by M. Sriram
MUMBAI (Reuters) – New York-based private equity firm Warburg Pincus is in talks to invest about $150 million in small Indian lender Vestar Finance, two sources familiar with the matter told Reuters, in its latest bet in a booming lending market. .
The two sources said Warburg’s discussions with Vestaar related to a 30 percent stake in the shadow bank. One of the sources said deal talks are at an advanced stage and would value Vistaar at around $450 million.
Companies like Vistaar in India operate as non-bank financial services firms (NBFC), lending less than traditional banks and targeting mostly customers in towns and villages.
By March 2021, India’s NBFC sector had assets of over 54 trillion rupees ($680 billion). Its growth in recent years has attracted investors including Sequoia Capital and KKR & Co (NYSE:).
Vistaar is already backed by India’s Saama Capital and Westbridge Capital. She and Warburg declined to comment on Reuters inquiries.
India’s Kotak Mahindra Capital is advising Vistaar on talks of a private equity deal. The investment bank did not respond to a request for comment.
“Non-bank financial firms are one of the largest sectors for private equity funds and have a proven track record of performance,” added the first source, explaining the rationale behind Warburg’s interest.
Founded in 2010, Vistar provides small business loans to shops, mills, hotels and manufacturers. It operates 196 branches in 12 Indian states and has loaned more than $300 million so far, according to its website.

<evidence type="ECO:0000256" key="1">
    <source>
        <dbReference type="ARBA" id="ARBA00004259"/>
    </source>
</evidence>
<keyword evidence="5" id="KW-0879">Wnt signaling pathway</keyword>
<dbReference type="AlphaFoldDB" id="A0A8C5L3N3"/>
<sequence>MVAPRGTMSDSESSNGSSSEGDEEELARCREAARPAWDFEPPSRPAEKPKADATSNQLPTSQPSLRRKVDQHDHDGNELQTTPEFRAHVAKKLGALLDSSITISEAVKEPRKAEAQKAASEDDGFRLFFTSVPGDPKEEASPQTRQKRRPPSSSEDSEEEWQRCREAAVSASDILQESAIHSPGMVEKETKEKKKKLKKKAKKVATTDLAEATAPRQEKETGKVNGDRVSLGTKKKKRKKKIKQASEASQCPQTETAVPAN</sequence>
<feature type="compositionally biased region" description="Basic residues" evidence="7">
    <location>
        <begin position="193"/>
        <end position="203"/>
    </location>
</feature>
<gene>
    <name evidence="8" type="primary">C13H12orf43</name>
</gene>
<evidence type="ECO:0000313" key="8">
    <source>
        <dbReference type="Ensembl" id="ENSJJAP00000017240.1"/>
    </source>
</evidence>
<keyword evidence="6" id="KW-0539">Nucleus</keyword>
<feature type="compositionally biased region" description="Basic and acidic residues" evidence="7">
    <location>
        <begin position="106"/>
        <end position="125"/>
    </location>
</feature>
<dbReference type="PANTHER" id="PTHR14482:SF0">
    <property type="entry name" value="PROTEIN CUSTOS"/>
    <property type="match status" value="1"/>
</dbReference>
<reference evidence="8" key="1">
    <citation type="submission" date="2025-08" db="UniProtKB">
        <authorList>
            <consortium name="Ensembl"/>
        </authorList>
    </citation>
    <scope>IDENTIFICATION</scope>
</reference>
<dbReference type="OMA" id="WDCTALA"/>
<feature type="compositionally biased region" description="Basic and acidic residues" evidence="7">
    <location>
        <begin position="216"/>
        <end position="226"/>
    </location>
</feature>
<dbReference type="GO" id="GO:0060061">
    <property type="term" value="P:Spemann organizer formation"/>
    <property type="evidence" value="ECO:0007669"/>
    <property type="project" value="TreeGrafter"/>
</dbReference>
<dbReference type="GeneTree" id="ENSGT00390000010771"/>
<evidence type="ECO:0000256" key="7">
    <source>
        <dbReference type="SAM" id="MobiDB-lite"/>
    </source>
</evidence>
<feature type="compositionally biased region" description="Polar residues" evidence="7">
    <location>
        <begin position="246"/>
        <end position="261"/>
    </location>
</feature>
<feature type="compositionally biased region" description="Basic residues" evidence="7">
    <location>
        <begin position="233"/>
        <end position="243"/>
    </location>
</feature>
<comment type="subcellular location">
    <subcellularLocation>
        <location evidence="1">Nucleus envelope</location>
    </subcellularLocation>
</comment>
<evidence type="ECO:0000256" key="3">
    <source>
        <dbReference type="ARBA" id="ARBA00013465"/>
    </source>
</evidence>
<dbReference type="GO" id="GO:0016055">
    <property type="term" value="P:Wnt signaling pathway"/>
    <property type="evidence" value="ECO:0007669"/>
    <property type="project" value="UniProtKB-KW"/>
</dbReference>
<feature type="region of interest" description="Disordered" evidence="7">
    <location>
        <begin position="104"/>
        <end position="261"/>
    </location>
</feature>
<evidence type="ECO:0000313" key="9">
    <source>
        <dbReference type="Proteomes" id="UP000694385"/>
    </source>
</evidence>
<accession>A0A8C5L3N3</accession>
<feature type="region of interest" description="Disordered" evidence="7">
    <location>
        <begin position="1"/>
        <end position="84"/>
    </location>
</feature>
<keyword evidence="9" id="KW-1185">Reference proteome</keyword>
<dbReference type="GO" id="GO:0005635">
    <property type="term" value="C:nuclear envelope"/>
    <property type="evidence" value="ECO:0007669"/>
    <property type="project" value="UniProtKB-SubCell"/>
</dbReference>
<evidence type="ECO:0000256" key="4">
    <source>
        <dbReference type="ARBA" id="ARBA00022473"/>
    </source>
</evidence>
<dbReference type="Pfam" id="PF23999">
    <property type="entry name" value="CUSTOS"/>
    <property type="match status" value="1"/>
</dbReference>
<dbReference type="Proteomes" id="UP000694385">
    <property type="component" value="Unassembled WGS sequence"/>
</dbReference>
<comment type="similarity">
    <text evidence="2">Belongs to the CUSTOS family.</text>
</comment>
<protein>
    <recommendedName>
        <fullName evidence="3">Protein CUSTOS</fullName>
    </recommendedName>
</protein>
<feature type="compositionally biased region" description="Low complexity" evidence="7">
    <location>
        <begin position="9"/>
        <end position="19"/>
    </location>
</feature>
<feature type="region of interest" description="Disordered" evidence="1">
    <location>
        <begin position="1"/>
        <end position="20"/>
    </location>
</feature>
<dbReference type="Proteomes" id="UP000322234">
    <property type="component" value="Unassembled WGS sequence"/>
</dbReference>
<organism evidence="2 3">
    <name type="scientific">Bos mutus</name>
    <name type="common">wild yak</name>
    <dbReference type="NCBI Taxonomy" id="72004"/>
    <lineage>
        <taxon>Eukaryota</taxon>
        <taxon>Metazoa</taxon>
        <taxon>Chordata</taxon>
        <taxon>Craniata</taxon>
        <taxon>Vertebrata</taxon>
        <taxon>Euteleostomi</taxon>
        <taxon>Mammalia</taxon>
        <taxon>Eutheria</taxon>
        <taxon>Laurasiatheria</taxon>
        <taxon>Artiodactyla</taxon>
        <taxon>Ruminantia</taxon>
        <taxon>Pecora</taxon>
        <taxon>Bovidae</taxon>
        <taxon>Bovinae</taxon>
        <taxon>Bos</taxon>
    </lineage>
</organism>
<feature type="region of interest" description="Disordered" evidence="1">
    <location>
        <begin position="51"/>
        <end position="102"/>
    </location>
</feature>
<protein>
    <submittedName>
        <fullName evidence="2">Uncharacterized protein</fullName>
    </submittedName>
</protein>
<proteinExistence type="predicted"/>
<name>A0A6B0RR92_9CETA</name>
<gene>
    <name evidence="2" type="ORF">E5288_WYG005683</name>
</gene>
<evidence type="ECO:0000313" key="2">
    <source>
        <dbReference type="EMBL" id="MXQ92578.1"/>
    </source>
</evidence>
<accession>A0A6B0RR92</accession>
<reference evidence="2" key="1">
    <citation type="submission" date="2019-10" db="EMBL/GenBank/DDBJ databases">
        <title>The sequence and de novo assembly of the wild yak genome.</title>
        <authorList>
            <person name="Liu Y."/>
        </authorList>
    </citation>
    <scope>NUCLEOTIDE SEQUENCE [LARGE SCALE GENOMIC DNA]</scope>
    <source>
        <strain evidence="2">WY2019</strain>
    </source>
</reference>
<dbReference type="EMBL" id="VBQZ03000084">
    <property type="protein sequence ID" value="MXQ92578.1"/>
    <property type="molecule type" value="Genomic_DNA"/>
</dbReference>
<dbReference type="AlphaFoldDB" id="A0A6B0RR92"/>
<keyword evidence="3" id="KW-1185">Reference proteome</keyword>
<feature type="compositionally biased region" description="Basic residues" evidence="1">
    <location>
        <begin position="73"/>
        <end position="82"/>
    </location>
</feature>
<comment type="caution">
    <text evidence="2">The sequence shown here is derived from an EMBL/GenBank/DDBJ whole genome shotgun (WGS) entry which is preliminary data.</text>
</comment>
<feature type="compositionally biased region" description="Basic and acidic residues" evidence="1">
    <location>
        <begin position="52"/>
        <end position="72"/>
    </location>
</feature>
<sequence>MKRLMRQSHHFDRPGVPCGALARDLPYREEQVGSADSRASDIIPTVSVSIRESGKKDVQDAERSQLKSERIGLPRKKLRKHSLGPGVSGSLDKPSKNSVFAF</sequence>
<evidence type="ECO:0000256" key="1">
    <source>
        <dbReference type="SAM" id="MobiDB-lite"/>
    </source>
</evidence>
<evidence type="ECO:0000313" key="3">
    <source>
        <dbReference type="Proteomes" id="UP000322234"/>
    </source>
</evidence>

It says it typically extends business loans from $1,200 to $60,000 for five to 10 years.
The first source also said that apart from new shares issued by Vistaar, Warburg may acquire shares held by existing investors, although it is not yet clear which of them might come out.
For the fiscal year ending in March 2022, Vistaar posted a net profit of $9.3 million, up 14.5% from the previous year, according to credit rating firm ICRA. Its total income was $54 million in that period.
Reuters reported last year that Warburg was in talks to raise $16 billion from investors for its latest global private equity fund, its largest ever.
Over the past two decades, Warburg has invested more than $5 billion in India.
Its recent investments have included start-ups and consumer brands such as earphone maker BoAt, beauty and makeup company Good Glamm Group, and app Ola. Warburg’s NBFC bets in India include education sector lender Avanse Financial Services and Fusion Microfinance.